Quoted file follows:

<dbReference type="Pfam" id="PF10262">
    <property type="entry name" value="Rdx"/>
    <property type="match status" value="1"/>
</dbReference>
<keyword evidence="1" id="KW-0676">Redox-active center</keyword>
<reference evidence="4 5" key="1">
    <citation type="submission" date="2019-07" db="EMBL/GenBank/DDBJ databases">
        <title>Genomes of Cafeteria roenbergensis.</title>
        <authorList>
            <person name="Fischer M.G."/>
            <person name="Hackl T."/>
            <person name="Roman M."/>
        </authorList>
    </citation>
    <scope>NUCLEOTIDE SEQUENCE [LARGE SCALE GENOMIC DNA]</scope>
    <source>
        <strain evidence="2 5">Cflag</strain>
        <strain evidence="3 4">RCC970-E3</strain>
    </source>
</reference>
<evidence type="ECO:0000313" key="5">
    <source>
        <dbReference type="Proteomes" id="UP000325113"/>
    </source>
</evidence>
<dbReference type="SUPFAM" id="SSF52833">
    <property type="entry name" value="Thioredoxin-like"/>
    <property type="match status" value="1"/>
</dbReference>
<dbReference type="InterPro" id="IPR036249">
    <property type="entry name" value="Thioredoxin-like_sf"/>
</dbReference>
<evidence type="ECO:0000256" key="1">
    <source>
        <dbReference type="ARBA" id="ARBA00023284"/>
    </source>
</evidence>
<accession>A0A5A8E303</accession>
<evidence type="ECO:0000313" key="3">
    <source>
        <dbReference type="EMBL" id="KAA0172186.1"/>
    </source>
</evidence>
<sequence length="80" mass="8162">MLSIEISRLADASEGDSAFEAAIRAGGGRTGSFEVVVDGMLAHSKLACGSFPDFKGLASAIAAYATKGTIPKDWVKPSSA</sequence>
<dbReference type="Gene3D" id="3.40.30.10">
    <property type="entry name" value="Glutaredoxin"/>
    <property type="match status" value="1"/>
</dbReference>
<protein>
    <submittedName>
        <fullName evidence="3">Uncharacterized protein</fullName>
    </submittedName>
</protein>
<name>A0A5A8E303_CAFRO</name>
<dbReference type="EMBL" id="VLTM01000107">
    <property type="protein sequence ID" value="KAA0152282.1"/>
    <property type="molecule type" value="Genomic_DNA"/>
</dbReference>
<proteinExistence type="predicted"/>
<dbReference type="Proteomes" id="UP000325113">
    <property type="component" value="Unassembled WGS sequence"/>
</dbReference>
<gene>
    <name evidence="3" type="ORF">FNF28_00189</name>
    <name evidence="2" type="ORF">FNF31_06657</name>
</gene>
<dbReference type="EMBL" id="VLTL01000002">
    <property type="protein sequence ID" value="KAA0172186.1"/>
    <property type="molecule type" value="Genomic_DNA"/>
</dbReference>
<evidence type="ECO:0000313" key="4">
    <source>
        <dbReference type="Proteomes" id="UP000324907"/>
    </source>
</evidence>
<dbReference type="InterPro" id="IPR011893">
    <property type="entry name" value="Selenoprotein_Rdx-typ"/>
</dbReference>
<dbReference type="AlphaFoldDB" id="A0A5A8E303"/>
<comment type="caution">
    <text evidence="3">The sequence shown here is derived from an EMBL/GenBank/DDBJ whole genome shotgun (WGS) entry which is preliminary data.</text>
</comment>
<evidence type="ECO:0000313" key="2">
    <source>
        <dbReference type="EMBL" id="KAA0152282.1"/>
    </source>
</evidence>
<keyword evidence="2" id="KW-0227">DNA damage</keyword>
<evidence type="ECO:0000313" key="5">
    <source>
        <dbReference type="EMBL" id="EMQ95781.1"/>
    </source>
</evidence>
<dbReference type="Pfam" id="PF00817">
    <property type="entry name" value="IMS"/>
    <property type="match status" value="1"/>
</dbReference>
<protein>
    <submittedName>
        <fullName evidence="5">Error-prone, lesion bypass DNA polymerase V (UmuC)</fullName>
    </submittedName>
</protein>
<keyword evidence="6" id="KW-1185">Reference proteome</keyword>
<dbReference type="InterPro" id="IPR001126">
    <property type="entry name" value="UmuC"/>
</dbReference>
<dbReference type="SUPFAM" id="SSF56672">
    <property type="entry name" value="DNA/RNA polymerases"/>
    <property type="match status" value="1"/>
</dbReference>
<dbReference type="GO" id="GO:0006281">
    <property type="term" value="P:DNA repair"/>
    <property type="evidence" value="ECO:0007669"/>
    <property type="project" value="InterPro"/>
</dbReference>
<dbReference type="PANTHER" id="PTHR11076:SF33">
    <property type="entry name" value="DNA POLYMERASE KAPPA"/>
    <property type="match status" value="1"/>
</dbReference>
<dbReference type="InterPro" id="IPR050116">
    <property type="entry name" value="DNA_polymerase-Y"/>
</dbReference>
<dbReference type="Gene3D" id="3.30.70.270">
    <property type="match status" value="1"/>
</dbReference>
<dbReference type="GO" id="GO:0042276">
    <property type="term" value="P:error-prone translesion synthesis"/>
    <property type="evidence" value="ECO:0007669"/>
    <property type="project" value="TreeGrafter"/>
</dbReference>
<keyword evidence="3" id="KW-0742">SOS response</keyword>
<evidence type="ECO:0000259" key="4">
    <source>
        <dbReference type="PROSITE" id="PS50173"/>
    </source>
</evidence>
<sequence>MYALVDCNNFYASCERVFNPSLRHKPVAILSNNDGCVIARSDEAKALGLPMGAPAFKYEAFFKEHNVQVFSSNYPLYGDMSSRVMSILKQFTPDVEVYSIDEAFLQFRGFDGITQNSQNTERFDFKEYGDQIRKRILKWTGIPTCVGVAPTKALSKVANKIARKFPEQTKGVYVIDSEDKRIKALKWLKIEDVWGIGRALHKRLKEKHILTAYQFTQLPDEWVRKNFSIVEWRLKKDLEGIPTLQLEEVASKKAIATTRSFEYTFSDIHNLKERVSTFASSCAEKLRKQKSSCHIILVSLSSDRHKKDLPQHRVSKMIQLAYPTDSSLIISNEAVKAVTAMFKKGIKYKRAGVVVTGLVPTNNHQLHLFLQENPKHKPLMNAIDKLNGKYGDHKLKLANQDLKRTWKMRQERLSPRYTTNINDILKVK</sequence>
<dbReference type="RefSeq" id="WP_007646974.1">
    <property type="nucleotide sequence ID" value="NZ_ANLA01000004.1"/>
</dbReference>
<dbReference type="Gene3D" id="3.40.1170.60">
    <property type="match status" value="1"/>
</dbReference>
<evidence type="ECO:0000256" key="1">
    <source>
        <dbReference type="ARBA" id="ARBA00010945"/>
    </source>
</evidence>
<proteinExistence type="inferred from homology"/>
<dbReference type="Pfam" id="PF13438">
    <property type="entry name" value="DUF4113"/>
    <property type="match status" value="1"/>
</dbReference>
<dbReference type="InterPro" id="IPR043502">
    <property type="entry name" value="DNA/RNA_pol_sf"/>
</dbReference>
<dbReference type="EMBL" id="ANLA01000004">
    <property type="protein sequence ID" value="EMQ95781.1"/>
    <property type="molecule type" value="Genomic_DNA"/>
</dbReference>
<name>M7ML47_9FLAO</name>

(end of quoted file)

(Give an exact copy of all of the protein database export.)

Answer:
<dbReference type="Pfam" id="PF10262">
    <property type="entry name" value="Rdx"/>
    <property type="match status" value="1"/>
</dbReference>
<keyword evidence="1" id="KW-0676">Redox-active center</keyword>
<reference evidence="4 5" key="1">
    <citation type="submission" date="2019-07" db="EMBL/GenBank/DDBJ databases">
        <title>Genomes of Cafeteria roenbergensis.</title>
        <authorList>
            <person name="Fischer M.G."/>
            <person name="Hackl T."/>
            <person name="Roman M."/>
        </authorList>
    </citation>
    <scope>NUCLEOTIDE SEQUENCE [LARGE SCALE GENOMIC DNA]</scope>
    <source>
        <strain evidence="2 5">Cflag</strain>
        <strain evidence="3 4">RCC970-E3</strain>
    </source>
</reference>
<evidence type="ECO:0000313" key="5">
    <source>
        <dbReference type="Proteomes" id="UP000325113"/>
    </source>
</evidence>
<dbReference type="SUPFAM" id="SSF52833">
    <property type="entry name" value="Thioredoxin-like"/>
    <property type="match status" value="1"/>
</dbReference>
<dbReference type="InterPro" id="IPR036249">
    <property type="entry name" value="Thioredoxin-like_sf"/>
</dbReference>
<evidence type="ECO:0000256" key="1">
    <source>
        <dbReference type="ARBA" id="ARBA00023284"/>
    </source>
</evidence>
<accession>A0A5A8E303</accession>
<evidence type="ECO:0000313" key="3">
    <source>
        <dbReference type="EMBL" id="KAA0172186.1"/>
    </source>
</evidence>
<sequence length="80" mass="8162">MLSIEISRLADASEGDSAFEAAIRAGGGRTGSFEVVVDGMLAHSKLACGSFPDFKGLASAIAAYATKGTIPKDWVKPSSA</sequence>
<dbReference type="Gene3D" id="3.40.30.10">
    <property type="entry name" value="Glutaredoxin"/>
    <property type="match status" value="1"/>
</dbReference>
<protein>
    <submittedName>
        <fullName evidence="3">Uncharacterized protein</fullName>
    </submittedName>
</protein>
<name>A0A5A8E303_CAFRO</name>
<dbReference type="EMBL" id="VLTM01000107">
    <property type="protein sequence ID" value="KAA0152282.1"/>
    <property type="molecule type" value="Genomic_DNA"/>
</dbReference>
<proteinExistence type="predicted"/>
<dbReference type="Proteomes" id="UP000325113">
    <property type="component" value="Unassembled WGS sequence"/>
</dbReference>
<gene>
    <name evidence="3" type="ORF">FNF28_00189</name>
    <name evidence="2" type="ORF">FNF31_06657</name>
</gene>
<dbReference type="EMBL" id="VLTL01000002">
    <property type="protein sequence ID" value="KAA0172186.1"/>
    <property type="molecule type" value="Genomic_DNA"/>
</dbReference>
<evidence type="ECO:0000313" key="4">
    <source>
        <dbReference type="Proteomes" id="UP000324907"/>
    </source>
</evidence>
<dbReference type="InterPro" id="IPR011893">
    <property type="entry name" value="Selenoprotein_Rdx-typ"/>
</dbReference>
<dbReference type="AlphaFoldDB" id="A0A5A8E303"/>
<comment type="caution">
    <text evidence="3">The sequence shown here is derived from an EMBL/GenBank/DDBJ whole genome shotgun (WGS) entry which is preliminary data.</text>
</comment>
<evidence type="ECO:0000313" key="2">
    <source>
        <dbReference type="EMBL" id="KAA0152282.1"/>
    </source>
</evidence>
<keyword evidence="2" id="KW-0227">DNA damage</keyword>
<evidence type="ECO:0000313" key="5">
    <source>
        <dbReference type="EMBL" id="EMQ95781.1"/>
    </source>
</evidence>
<dbReference type="Pfam" id="PF00817">
    <property type="entry name" value="IMS"/>
    <property type="match status" value="1"/>
</dbReference>
<protein>
    <submittedName>
        <fullName evidence="5">Error-prone, lesion bypass DNA polymerase V (UmuC)</fullName>
    </submittedName>
</protein>
<keyword evidence="6" id="KW-1185">Reference proteome</keyword>
<dbReference type="InterPro" id="IPR001126">
    <property type="entry name" value="UmuC"/>
</dbReference>
<dbReference type="SUPFAM" id="SSF56672">
    <property type="entry name" value="DNA/RNA polymerases"/>
    <property type="match status" value="1"/>
</dbReference>
<dbReference type="GO" id="GO:0006281">
    <property type="term" value="P:DNA repair"/>
    <property type="evidence" value="ECO:0007669"/>
    <property type="project" value="InterPro"/>
</dbReference>
<dbReference type="PANTHER" id="PTHR11076:SF33">
    <property type="entry name" value="DNA POLYMERASE KAPPA"/>
    <property type="match status" value="1"/>
</dbReference>
<dbReference type="InterPro" id="IPR050116">
    <property type="entry name" value="DNA_polymerase-Y"/>
</dbReference>
<dbReference type="Gene3D" id="3.30.70.270">
    <property type="match status" value="1"/>
</dbReference>
<dbReference type="GO" id="GO:0042276">
    <property type="term" value="P:error-prone translesion synthesis"/>
    <property type="evidence" value="ECO:0007669"/>
    <property type="project" value="TreeGrafter"/>
</dbReference>
<keyword evidence="3" id="KW-0742">SOS response</keyword>
<evidence type="ECO:0000259" key="4">
    <source>
        <dbReference type="PROSITE" id="PS50173"/>
    </source>
</evidence>
<sequence>MYALVDCNNFYASCERVFNPSLRHKPVAILSNNDGCVIARSDEAKALGLPMGAPAFKYEAFFKEHNVQVFSSNYPLYGDMSSRVMSILKQFTPDVEVYSIDEAFLQFRGFDGITQNSQNTERFDFKEYGDQIRKRILKWTGIPTCVGVAPTKALSKVANKIARKFPEQTKGVYVIDSEDKRIKALKWLKIEDVWGIGRALHKRLKEKHILTAYQFTQLPDEWVRKNFSIVEWRLKKDLEGIPTLQLEEVASKKAIATTRSFEYTFSDIHNLKERVSTFASSCAEKLRKQKSSCHIILVSLSSDRHKKDLPQHRVSKMIQLAYPTDSSLIISNEAVKAVTAMFKKGIKYKRAGVVVTGLVPTNNHQLHLFLQENPKHKPLMNAIDKLNGKYGDHKLKLANQDLKRTWKMRQERLSPRYTTNINDILKVK</sequence>
<dbReference type="RefSeq" id="WP_007646974.1">
    <property type="nucleotide sequence ID" value="NZ_ANLA01000004.1"/>
</dbReference>
<dbReference type="Gene3D" id="3.40.1170.60">
    <property type="match status" value="1"/>
</dbReference>
<evidence type="ECO:0000256" key="1">
    <source>
        <dbReference type="ARBA" id="ARBA00010945"/>
    </source>
</evidence>
<proteinExistence type="inferred from homology"/>
<dbReference type="Pfam" id="PF13438">
    <property type="entry name" value="DUF4113"/>
    <property type="match status" value="1"/>
</dbReference>
<dbReference type="InterPro" id="IPR043502">
    <property type="entry name" value="DNA/RNA_pol_sf"/>
</dbReference>
<dbReference type="EMBL" id="ANLA01000004">
    <property type="protein sequence ID" value="EMQ95781.1"/>
    <property type="molecule type" value="Genomic_DNA"/>
</dbReference>
<name>M7ML47_9FLAO</name>